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Redpointe Maple vs Autumn Blaze (Differences and Similarities)

Greetings, my friends! I previously compared Autumn Blaze with a different red maple, and now it’s time to see how it stacks up against Redpointe Maple, a notable rival. The growing interest in red maples is understandable given their striking appearance.

Redpointe Maple trees do best in full sun, while Autumn Blaze Maples can do well in both full sun and partial sun. Autumn Blaze Maples enjoy full sun but only require about six hours of sunlight daily. They also do well with some shade, especially in warmer climates.

Redpointe Maple vs Autumn Blaze Maple

Redpointe Maple and Autumn Blaze Maple

Redpointe Maple Autumn Blaze Maple
USDA Hardiness zone 5-9 3-8
Mature height 45′ (13,5 m) 45′ (13,5 m)
Mature width 30′ (9 m) 30′ (9 m)
Shape Pyramidal Pyramidal
Growth rate 1-2′ (30-60 cm) per year <24” (60 cm) per year
Leaves 3” (7.5 cm) across, green, red 3” (7.5 cm) across, green, red
Light exposure Full sun Full sun, partial shade
Soil moist, clay, sandy, loam moist, clay, sandy, loam
Soil pH 5.5-6.5 5.5-6.5
Watering 1-2 times per week in a drought 1-2 times per week in a drought
Diseases fungus fungus
Pests insects insects


Autumn Blaze has a slight advantage as it can grow in both full sun and partial shade. This flexibility is key since it’s not always possible to plant a tree where it gets constant sunlight. For optimal growth and appearance, it needs at least six hours of sunlight daily.

On the other hand, Redpointe Maple requires full sun. In partial shade, it tends to have sparser foliage, resulting in a looser canopy with elongated and brittle branches. However, given its size, it’s unlikely to be fully shaded and usually receives about 10-12 hours of sunlight, which is sufficient.

A crucial point to note is that Redpointe Maple can withstand the intense full southern sun and thrives in it.


Growing red maples can be challenging due to their sensitivity to alkaline soils. When the soil pH exceeds 7, these maples struggle to thrive, often developing chlorosis which turns their leaves yellow.

This issue is particularly evident with Autumn Blaze Maple. In alkaline conditions, its leaves lose their vibrant color. Moreover, in the summer, these yellowed leaves are prone to burning.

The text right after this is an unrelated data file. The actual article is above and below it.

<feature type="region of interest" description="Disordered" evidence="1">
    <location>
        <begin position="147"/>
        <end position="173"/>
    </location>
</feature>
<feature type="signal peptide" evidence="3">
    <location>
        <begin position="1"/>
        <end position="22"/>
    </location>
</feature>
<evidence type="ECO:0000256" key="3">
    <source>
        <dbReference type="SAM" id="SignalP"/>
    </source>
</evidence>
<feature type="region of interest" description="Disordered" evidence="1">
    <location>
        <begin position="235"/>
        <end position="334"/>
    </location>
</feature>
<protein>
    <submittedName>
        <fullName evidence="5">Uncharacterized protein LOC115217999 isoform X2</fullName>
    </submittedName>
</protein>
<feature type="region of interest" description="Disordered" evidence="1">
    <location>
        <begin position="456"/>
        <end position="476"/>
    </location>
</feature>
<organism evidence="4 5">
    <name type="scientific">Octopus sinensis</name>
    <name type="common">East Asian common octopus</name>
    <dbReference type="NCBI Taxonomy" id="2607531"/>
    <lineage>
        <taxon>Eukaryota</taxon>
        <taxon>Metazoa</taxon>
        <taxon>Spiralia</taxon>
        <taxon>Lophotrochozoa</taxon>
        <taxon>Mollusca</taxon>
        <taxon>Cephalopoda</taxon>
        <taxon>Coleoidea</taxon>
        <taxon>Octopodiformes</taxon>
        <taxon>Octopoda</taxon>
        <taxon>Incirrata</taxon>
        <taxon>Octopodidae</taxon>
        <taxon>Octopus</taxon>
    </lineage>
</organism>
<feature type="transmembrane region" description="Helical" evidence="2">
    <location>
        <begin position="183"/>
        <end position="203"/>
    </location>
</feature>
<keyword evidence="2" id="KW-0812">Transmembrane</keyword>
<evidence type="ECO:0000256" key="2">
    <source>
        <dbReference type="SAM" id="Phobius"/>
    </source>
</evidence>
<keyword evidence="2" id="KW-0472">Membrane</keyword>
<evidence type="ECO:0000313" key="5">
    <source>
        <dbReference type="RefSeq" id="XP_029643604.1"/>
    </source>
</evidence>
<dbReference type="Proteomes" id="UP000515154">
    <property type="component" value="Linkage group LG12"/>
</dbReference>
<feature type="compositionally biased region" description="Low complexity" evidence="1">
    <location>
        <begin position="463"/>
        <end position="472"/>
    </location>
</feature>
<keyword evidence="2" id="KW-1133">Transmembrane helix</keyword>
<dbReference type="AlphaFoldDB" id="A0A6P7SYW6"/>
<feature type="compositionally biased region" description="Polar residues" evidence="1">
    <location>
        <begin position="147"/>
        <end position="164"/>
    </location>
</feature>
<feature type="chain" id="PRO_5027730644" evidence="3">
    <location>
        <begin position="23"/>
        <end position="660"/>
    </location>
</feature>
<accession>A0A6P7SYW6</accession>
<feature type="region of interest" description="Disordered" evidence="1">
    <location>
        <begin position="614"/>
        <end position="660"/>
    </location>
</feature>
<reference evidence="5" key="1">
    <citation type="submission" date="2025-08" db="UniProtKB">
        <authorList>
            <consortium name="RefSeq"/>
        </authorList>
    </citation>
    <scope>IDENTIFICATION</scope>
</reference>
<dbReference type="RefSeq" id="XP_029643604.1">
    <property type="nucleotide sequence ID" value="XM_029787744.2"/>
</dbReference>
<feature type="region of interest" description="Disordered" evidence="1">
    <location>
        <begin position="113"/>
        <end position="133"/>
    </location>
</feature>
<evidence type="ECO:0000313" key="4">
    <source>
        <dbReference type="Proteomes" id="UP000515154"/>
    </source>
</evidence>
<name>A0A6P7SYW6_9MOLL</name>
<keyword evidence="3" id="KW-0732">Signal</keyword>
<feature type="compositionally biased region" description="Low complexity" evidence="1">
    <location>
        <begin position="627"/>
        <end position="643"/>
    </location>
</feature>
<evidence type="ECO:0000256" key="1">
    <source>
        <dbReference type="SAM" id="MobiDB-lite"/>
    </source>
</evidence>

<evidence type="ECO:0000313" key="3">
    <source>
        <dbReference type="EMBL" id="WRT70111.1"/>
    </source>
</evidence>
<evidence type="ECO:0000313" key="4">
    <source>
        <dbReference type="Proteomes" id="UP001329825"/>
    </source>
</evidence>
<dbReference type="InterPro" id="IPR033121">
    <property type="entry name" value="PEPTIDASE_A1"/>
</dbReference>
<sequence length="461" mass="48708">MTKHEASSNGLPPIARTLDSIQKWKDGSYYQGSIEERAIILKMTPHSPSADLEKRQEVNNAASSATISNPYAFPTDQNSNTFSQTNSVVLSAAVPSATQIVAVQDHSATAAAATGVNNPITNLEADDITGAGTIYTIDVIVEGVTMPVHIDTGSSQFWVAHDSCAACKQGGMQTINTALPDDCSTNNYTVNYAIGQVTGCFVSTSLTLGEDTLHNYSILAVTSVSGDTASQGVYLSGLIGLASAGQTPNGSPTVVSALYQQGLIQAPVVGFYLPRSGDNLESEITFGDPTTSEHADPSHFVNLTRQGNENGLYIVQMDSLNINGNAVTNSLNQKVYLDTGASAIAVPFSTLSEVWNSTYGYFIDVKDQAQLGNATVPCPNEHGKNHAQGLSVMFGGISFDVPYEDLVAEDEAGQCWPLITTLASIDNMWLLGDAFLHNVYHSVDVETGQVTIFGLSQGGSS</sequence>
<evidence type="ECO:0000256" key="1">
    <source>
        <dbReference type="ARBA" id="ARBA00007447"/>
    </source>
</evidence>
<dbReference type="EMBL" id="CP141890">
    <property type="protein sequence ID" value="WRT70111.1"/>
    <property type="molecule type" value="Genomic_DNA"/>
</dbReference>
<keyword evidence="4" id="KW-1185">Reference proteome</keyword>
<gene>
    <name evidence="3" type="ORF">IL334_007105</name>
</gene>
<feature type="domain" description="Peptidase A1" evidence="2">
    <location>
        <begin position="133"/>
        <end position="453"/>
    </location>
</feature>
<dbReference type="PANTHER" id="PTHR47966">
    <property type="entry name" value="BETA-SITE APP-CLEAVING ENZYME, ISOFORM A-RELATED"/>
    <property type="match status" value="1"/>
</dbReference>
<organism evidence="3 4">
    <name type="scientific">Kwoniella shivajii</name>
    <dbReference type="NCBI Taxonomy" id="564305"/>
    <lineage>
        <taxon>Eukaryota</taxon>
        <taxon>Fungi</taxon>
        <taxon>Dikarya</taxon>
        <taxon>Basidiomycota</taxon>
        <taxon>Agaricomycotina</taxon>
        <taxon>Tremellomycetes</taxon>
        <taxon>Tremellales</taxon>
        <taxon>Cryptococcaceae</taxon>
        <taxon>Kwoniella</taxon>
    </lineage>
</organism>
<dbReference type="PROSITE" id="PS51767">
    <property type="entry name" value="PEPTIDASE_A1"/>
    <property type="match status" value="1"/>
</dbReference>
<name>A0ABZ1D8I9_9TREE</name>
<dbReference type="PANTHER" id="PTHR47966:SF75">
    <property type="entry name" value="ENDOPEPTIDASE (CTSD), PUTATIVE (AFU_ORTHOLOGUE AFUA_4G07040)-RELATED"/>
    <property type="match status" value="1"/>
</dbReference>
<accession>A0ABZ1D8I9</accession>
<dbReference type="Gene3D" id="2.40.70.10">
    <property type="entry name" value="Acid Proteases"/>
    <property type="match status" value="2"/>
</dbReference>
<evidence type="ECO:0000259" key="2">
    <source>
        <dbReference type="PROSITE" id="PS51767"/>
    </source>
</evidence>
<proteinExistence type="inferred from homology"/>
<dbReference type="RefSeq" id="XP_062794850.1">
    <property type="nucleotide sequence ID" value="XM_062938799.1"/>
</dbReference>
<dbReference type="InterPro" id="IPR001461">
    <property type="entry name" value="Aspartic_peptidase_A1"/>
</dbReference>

In contrast, Redpointe Maple exhibits remarkable tolerance to higher pH levels, even close to 8, maintaining its bright green foliage. Therefore, if your garden has alkaline soil, Redpointe Maple is the better choice.

Pests and Diseases

Redpointe Maple boasts a robust immune system that shields it from various diseases and pests. This resilience is particularly effective against anthracnose, a fungal infection that targets maple leaves, leaving them with brown, dry spots.

Leafhoppers, known for causing extensive damage to foliage, also pose little threat to this maple. Their presence can drastically mar the appearance of a tree, but Redpointe Maple remains largely unaffected.

However, if you choose Autumn Blaze Maple, it’s crucial to monitor the tree closely for the first 5-7 years. Be vigilant for any signs of pests or spots on the leaves. Should you spot any, prompt treatment with an appropriate insecticide or fungicide is necessary, depending on the specific issue at hand.


Autumn Blaze, being a hybrid of two maple species, boasts enhanced toughness. This characteristic grants it superior cold climate resilience, making it suitable for growth in USDA hardiness zones 3-8.

Redpointe Maple, on the other hand, is somewhat more sensitive and is generally not recommended for regions north of zone 5. This limitation means that it’s not an option for some U.S. homeowners. However, it is better adapted to warmer southern climates and can be successfully grown in zones 8 and 9. In contrast, Autumn Blaze is not suitable for zone 9 and may face challenges in zone 8.

Given these factors, Autumn Blaze is the preferable choice for those in the northern regions of the USA or Canada. For those in the Central and Southern U.S., Redpointe Maple would be the more appropriate option.

Similarities between Redpointe Maple vs Autumn Blaze Maple

Redpointe Maple and Autumn Blaze Maple share several similarities, which are important to consider.

Size and Shape

Both maples can reach heights of about 45 feet and widths of 30 feet under ideal conditions. Sometimes, they can grow even larger.
Their growth rate is rapid, around 1 to 2 feet per year. Autumn Blaze can occasionally surpass this, growing more than 2 feet annually.

Both have a pyramidal crown shape, which becomes particularly striking in the fall. Their branches are sturdy, supporting a wide canopy.


Each of these maples has leaves that are around 3 inches across, with 3 to 5 lobes. While smaller compared to other maples, their abundance compensates for the size.

In spring and summer, their leaves are green, with Redpointe being slightly darker. Come fall, they transform into various shades of red, creating a spectacular display.

Watering Needs

Due to their large evaporation area, both maples require ample water. The ideal planting spot is where soil remains consistently moist, but beware of waterlogging as it can lead to root rot.

For the first 1-2 years after planting, especially in dry weather, watering is crucial. Depending on the size, they need 1-3 gallons of water.


To enhance their already vigorous growth, mulch the area around the trees with compost. Compost not only acts as an organic fertilizer but also helps retain soil moisture.

Apply a slow-release fertilizer to the root zone, choosing a product with a balanced mix of essential nutrients. This will further accelerate growth.